From newspapers, radio and television, to the Internet and mobile technologies, media, communication technologies and information tools impact our daily lives in countless ways. We use them to socialize with others, to seek out or share information and entertainment and to participate in social and cultural debates. But what are media, exactly? How do media institutions, technologies, and content inform the development of society and culture and influence our activities and behaviours? In turn, how do users shape media? What role does the economic structure of media institutions play in shaping our relationship with them? In what ways does the organization and presentation of information influence our understanding of the world and our place in it? How are user-generated forms of media such as social networking sites, blogs, and collaborative informational sources like Wikipedia changing the modern media environment?
These are just some of the questions you would examine as a student in the Media, Information and Technoculture (MIT) program. MIT is the largest undergraduate program in FIMS with roughly 900 students. Because enrolment is limited to approximately 250 students per year, MIT is a competitive and challenging program that requires students who are thoughtful and engaged, creative and critical, and willing to push the boundaries of media research. As a student in the program you would benefit from a broad and balanced approach that combines media theory, history, and research and analysis. In addition, you can choose from a wide variety of special topics courses that address specific issues in media or offer practical experience.
The program is also flexible, offering both three-year and four-year degree programs. You can select courses that match your personal strengths and interests and learn from one of the most talented and diverse faculties in North America. Some of the elective concentrations you can pursue within the MIT program include:
• Media and Culture in Practice
• Advertising and Promotional Culture
• Popular Music and Society
• News reporting and Journalistic Practices
• Cultural Industries
• The Information Society
• Media Identity and Diversity
• The Political Economy of Media
• Virtual Worlds and Interactive Media
You also have the option of combining your MIT degree with a degree programs in the Ivey School of Business (5 year program) or the Faculty of Law (6 year program).
In addition, a dedicated undergraduate staff is available to help you with everything from identifying courses that match your interests and goals to arranging internship positions
within related media industries.
Media and the Public Interest (MPI)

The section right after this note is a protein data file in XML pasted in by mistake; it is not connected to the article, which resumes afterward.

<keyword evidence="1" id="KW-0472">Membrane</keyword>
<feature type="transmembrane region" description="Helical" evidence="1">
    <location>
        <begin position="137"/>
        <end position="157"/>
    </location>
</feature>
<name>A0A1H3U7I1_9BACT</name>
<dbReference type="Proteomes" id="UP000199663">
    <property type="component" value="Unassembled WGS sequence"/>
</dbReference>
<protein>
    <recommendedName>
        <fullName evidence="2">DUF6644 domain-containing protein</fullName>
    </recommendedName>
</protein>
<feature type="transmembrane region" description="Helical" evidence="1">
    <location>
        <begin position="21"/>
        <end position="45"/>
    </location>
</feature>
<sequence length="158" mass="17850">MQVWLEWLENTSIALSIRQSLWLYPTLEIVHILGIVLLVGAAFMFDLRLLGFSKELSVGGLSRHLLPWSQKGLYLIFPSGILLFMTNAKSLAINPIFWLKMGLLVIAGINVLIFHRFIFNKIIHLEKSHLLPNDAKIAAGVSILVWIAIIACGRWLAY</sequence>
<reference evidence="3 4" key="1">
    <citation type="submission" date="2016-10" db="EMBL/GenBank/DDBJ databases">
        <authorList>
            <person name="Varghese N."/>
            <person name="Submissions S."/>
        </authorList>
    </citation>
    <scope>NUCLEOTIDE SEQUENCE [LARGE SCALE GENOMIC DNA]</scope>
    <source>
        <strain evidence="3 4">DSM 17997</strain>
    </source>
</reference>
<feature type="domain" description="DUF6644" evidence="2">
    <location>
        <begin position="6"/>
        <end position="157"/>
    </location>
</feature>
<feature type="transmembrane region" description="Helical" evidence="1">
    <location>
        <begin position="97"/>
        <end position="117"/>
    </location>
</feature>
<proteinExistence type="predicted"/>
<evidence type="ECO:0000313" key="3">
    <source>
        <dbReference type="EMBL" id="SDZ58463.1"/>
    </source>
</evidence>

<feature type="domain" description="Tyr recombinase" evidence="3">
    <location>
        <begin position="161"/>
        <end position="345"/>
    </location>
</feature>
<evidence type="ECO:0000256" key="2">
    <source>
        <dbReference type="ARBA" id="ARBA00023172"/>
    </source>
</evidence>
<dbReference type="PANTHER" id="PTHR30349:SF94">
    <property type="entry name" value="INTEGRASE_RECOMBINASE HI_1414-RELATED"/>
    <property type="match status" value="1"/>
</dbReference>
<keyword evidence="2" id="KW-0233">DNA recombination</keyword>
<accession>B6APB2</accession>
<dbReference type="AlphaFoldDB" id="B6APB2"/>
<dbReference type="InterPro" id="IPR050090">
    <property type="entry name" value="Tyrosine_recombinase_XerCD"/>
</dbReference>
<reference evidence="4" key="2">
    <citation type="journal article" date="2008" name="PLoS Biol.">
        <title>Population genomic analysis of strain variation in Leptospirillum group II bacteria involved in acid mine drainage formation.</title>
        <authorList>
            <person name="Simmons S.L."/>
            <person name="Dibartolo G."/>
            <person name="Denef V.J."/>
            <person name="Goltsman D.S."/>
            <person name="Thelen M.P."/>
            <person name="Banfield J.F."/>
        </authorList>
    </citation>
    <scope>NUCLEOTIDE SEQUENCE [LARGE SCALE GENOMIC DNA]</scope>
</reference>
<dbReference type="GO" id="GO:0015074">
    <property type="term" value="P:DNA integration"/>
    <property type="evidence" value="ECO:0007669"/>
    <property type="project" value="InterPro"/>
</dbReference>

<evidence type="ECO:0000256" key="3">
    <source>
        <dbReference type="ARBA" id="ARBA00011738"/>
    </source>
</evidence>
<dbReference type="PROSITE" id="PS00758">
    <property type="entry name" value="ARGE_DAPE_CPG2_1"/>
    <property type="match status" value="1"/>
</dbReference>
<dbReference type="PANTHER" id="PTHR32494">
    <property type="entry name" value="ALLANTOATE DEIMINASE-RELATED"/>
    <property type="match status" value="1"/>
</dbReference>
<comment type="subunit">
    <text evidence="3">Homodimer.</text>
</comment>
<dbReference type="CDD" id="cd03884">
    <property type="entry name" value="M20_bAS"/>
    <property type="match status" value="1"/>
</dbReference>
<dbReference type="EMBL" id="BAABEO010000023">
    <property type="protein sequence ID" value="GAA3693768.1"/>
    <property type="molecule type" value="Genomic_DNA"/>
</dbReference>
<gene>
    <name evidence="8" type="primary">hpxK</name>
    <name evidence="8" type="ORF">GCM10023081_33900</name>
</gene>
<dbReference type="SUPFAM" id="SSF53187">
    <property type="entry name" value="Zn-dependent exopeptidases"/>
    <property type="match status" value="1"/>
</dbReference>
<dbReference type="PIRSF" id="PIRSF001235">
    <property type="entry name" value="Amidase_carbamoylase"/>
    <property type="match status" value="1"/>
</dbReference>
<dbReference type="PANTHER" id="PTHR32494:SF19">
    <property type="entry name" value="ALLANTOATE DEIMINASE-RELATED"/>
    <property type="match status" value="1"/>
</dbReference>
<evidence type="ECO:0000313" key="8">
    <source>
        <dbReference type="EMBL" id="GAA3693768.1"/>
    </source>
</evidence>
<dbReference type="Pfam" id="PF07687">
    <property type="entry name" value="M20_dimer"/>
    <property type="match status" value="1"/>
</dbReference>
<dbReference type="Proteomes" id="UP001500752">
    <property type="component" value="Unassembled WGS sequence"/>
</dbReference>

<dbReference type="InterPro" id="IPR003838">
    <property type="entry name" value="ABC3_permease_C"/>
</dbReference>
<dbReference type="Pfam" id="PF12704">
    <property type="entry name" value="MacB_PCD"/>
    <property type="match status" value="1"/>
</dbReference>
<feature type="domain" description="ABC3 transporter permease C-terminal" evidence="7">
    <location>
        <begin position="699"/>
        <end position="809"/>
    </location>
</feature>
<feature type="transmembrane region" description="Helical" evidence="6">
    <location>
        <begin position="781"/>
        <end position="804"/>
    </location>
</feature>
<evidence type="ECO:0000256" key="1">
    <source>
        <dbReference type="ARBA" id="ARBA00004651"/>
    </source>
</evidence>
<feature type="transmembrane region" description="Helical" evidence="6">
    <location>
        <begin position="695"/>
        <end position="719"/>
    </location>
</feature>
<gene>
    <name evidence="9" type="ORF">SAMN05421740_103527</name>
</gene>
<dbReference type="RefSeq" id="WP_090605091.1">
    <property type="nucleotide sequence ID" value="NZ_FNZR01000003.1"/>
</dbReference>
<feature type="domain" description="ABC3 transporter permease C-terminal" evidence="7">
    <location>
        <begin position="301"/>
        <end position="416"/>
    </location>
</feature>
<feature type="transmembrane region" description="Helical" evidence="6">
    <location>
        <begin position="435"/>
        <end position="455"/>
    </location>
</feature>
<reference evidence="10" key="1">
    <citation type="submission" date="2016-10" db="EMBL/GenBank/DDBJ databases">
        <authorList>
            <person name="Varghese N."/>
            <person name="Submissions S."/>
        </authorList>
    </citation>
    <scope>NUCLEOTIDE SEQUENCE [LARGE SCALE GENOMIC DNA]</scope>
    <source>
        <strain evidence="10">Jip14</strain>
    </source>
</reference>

Are you moved by crisis in Darfur? Do social movements such as the Arab Spring and Occupy Wall Street interest you? Do you want to work for a public service or a non-profit organization? Then the Media and the Public Interest (MPI) program might be for you. The MPI program is the only one of its kind in Canada and connects issues of communication and media to social justice issues such as democracy, equity, class, race, and gender. Students in MPI examine social movements and how media can be used to further these causes. Some example courses in the MPI program include Alternative Media, Social Movements and Media, and Activism in Mainstream Media.
A primary goal of the program is to connect media theory learned in the classroom to real world experiences. Students are encouraged to put what they learn to use. Many of the MPI courses feature a service learning component or practicum that gives students the opportunity to volunteer in a community organization.
Students considering this program are admitted through the MIT program in first year. Enrolment, however, is limited: only 20 students are admitted per year.
Life after Graduation
MIT Graduates have taken positions in advertising, marketing, public relations, and production with institutions such as MuchMusic, Yahoo! Canada, CTV Globalmedia, IBM Canada, CHUM Media, Telus, Global News, and Google. Others work with public service and philanthropic organizations such as the Canadian Cancer Society and the World Wildlife Foundation, have attained positions with government agencies, law firms, and universities, or have gone on to pursue Masters and Doctoral degrees in media and information studies.
Put simply, MIT is not just designed to give you a comprehensive understanding of media, but also help you develop the skills necessary to excel after graduation.
Learning more about MIT
Would you like to learn more about the MIT program? You can explore courses
, and exchange programs
, or learn more about module and degree options
and financial assistance programs
available to you. Or, if you think MIT is right for you, you can learn how to apply